It’s been a while since we’ve done this. The last notable 10×10 review we’ve done on TheREDEFINED gave us a bit of heat, since we received notices from Glassnote to take down the audio. We fell away from it and went back to traditional ideas, but it’s always been a favorite review format of mine.
Turns out, it’s been a favorite for ZillaNoise.com’s Editor-In-Chief, Giselle (@HeyImZilla) as well, so we’ve decided to combine forces again to make this a (semi) regular thing for notable releases. If you don’t know what this is, then no worries… I’ll explain.
Two writers give ten different thoughts that comes across their brain while listening to the music, and then cap it off with a concluding summary at the end of the “review.” It’s a different way of presenting information (and personality, huah!) but it helps to show the thought process of the each person that presses play, and it also gives – at times – two different viewpoints for a more well-rounded review (her words are in normal font, mine are in orange).
So now that we’ve gotten the formalities out of the way, let’s get to it. Mick Jenkins is one of the doper underground emcees that you may or may not have heard about, and his recent project, Wave[s], has been making the rounds on our timelines. The timing couldn’t be better. If you rock with what you read, be sure to follow us (@TheREDEFINED) and ZillaNoise (@ZillaNoise) on Twitter – or the E.I.C’s personal accounts (@K1ngEljay / @HeyImZilla) myself and stay tuned for the next one that’ll be debuting on HER site, ZillaNoise.com.
Teamwork make the dream work.
The 10×10 Review
[Zilla] Is it bad that I immediately thought I accidently played a Kendrick Lamar track when I pressed play on “Alchemy”? Despite its familiarities, the intro track prepares a solid foundation for the lyrical expectations on Wave[s].
[Eljay] It’s interesting to me how I approach Mick Jenkins’ music; in the past, I’ve listened to his songs and although there’s no denying the talent, nothing truly jumped out to grab me. I felt like the music wasn’t for me and just moved on, until Wave[s]. This is the first project that I’ve liked from him in it’s entirety, and it may be more because of the vibes than anything.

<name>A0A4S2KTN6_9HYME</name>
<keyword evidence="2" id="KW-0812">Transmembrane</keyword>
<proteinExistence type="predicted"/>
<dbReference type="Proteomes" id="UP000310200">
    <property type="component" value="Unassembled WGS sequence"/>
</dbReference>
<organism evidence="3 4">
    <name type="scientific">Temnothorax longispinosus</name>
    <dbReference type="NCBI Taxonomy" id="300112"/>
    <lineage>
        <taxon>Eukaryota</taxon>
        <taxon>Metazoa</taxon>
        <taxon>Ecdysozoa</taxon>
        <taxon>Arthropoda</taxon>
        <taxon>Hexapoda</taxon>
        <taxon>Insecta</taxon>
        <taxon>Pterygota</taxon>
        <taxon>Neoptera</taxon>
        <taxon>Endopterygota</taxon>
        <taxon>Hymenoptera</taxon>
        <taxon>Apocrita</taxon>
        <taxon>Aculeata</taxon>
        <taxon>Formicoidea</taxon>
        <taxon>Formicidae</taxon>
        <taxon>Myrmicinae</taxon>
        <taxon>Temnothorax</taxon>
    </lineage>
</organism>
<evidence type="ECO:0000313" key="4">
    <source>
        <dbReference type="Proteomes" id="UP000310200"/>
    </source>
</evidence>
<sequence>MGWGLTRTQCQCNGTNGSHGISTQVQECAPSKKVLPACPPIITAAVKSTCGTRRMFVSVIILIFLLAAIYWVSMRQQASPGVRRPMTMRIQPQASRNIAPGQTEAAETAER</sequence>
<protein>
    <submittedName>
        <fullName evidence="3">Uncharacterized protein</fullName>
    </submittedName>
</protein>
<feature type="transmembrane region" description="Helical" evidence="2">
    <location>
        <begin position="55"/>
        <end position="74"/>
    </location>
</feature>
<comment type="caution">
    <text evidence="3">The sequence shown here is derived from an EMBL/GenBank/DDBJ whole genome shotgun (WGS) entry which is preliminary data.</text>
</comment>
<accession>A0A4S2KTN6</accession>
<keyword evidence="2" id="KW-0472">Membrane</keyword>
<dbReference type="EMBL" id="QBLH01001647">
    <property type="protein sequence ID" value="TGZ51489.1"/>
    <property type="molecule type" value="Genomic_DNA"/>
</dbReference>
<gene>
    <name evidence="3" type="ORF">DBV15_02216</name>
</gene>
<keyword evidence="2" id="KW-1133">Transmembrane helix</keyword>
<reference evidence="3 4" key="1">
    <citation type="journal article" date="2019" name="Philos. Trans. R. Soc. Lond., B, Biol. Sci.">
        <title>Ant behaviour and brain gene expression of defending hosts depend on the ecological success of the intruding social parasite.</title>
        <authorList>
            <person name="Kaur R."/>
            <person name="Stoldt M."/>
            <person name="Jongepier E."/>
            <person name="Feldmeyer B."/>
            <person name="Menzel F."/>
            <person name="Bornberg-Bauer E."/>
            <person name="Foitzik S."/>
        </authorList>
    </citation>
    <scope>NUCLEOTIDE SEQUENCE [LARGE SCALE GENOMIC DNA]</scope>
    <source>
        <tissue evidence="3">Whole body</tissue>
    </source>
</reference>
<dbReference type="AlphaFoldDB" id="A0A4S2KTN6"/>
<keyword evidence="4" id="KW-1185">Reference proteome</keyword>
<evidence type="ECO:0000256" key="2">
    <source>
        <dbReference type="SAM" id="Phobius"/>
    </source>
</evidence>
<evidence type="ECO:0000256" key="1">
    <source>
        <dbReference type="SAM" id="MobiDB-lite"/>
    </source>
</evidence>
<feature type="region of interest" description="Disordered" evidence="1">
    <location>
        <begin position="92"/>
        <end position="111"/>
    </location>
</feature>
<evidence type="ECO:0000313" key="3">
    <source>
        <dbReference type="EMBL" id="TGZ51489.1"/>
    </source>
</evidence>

[Zilla] Truly, can Donnie Trumpet do no wrong? With newcomer Saba blessing us with a verse along with hypnotizing vocals from Sean Deaux, “Slumber” easily works its way up to one of the best ones on this project.
[Eljay] First time I heard this, I was drinking Dasani. Completely unintentional, I promise.
[Zilla] As the third single off of Wave[s], it’s obvious that Jenkins is using “Get Up Get Down” to solidify his position as the next to blow up from the underground music world. “We didn’t come for Gold Line, from that Southside Chicago, I got that, I can’t go, ma, I’m still underground, pay attention, that’s a gold mine.”
[Eljay] One of the first things I’ve realized while listening to this album may surprise you. Believe it or not, Mick Jenkins can rap, man. I rock with how he delivers on tracks, and joints like the intro (“Alchemy”) reinforce that.
[Zilla] Smoothly transitioning from the previous track, the KAYTRANADA-produced groove “Your Love” is a pleasant switch-up from Jenkins’ usual rap flow. In what sounds like a nostalgic, summertime night ride, the track adds a party vibe to the album.
[Eljay] Mick Jenkins, Donnie Trumpet, Saba, and Sean Deaux need to make more music together. A genuine surprise in “Slumber”, and so early in the tracklisting, too? Incredibly dope song that needs more shine, perhaps?
[Zilla] The Mick Jenkins/Thempeople combination continues to prevail as Jenkins’ comfort zone with their fourth collaboration on this project. While short but sweet, “Piano” is definitely one of the standout tracks on Wave[s] with a hook that is bound to get stuck in your head.
[Eljay] The multidimensional production (production that switches during the play into a completely different direction) continues to be a staple in new releases, and that’s evident all throughout Wave[s]. I could make some poetic comparison to how water goes from tranquil to rushing when stirred or provoked properly, but that’s just too easy. Unless that’s how he meant it to be, then in that case… The multidimensional production reminds me of… eh…
Nevermind, I ruined it.
[Zilla] While Jenkins’ rapping abilities are one to make a note of, it’s his singing abilities that really steal the show. Between “Your Love”, “The Giver”, and “40 Below”, Jenkins is able to show off his vocals in a way that doesn’t overdo it while still leaving the audience wanting more.
[Eljay] Initially wasn’t sure if I liked Mick’s singing voice, but it works here, especially on “Your Love” and “The Giver”, which have distinct vibes to it that makes it easy to rock to. It’s dope to see that he has a few styles he can bring out of his pocket for times like this.